All comments contained within this blog are my personal observations while serving on the M/V Africa Mercy. They are not the views or opinions of Mercy Ships or partner ministries.»

Tuesday, February 12, 2008

"Keep your hands and feet inside the car"

The ship is getting geared up for next week. Departments are starting to buzz with energy with the anticipation of receiving patients. As for me, I am simply trying to keep my excitement in check. I have no idea of what to expect. Am I prepared for what I am going to see, hear, smell and experience? I would like to think I am, but I have a strong suspicion that I am not.

Medical personnel had an open house down on the ward. Like most medical people, they had a lot of fun showing non-medical crew their work place. The following are some photos of that night.

A crew member has her artery checked with the ultra-sound machine. Results: her arteries looked good.

The following two photos are crew members trying their hands at suturing.

Danielle (far right) is my room-mate.

These are x-rays of a real patient treated on the ship. The name of the patient remained anonymous.

Balloon animals were also on the ward.

Putting in a breathing tube.

The kids of crew members were welcome to try things.

Facial tumors make up a large number of the surgeries done on the ship. Here Debra (R) doesn't do such a good job making sure the patient has enough oxygen.

Even with the blunder, the patient's tumor was removed.
Even Donkey got in on the fun.

Liberian Sunset.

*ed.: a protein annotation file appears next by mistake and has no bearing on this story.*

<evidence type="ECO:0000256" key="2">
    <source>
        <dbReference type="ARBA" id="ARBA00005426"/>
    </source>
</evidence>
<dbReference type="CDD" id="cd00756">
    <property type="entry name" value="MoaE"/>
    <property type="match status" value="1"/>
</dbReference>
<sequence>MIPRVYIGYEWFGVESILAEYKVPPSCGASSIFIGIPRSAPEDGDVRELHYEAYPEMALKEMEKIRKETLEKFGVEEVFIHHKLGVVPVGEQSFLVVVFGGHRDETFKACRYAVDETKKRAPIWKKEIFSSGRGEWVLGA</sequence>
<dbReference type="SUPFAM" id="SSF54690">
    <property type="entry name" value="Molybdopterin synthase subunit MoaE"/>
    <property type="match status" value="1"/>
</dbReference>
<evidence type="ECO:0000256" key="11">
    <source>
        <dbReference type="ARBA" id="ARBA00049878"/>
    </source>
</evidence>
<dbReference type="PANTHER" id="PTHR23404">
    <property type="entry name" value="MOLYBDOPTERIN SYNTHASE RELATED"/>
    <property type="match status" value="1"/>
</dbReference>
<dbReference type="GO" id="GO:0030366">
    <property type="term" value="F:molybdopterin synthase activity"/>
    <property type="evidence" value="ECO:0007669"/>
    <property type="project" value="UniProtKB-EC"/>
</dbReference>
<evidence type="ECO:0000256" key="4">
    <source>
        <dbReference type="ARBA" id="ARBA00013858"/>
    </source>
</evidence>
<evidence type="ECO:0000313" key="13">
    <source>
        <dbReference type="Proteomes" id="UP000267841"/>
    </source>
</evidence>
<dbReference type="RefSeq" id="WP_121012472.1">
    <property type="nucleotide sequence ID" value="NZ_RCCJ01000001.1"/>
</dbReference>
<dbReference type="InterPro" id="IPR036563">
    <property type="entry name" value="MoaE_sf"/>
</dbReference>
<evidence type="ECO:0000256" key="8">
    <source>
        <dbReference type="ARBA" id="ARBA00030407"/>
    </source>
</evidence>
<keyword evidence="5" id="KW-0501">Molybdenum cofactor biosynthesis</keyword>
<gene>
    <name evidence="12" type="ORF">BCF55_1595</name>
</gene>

Okay, now that I have entertained you with photos, let me tell you a bit of what is happening right now. Not on the ship, but in my head. Scary thought, huh?

I'm sure you have read the following story, but please take the time and read it all the way through before continuing with my writing.

The Starfish Story
Original Story by: Loren Eisley

One day a man was walking along the beach when he noticed a boy picking something up and gently throwing it into the ocean. Approaching the boy, he asked, "What are you doing?"

The boy replied, "Throwing starfish back into the ocean. The surf is up and the tide is going out. If I don't throw them back, they'll die."

"Son," the man said, "don't you realize there are miles and miles of beach and hundreds of starfish? You can't make a difference!"

After listening politely, the boy bent down, picked up another starfish, and threw it back into the surf.

Then smiling at the man, he said..."I made a difference for that one."

A lot of the crew from M/V Africa Mercy will be walking on the beach next week. There will be THOUSANDS of people before us, stranded in a sorrowful life; living as outcasts, left alone to fend for themselves. Some are very close to death. They cannot save themselves. The water is out of reach for them.

One of the things I am shielded from in my job is that I will not be making the medical decisions as to who will be brought to the water and given the opportunity to live again. I am very thankful for that. At the same moment I am very thankful that I will have the opportunity to record what takes place during these moment.

There are thousands of people in Liberia who need someone to come along the beach and throw them back into the life giving water. The medical staff do not only perform physical transformations, but the Gospel is given to them as well. They receive the love of Christ and for many, for the first time in their lives someone else was willingly gave sacrificially for them. This opens their hearts to know that Jesus sacrificed the ultimate for them, He died and rose again to restore each of us back to the Father.

I am sitting in the front car of a roller coaster that is about to start the climb up the first big hill. Next week is when the ride starts. I am filled with both excitement and butterflies. You are about to take the journey with me. All I can say is "Hold on". I am praying that not only are the patients going to be changed, but you and I will be changed as well.

I appreciate each and every one of you. Your words of encouragement have touched me over these past couple of days. Thank you.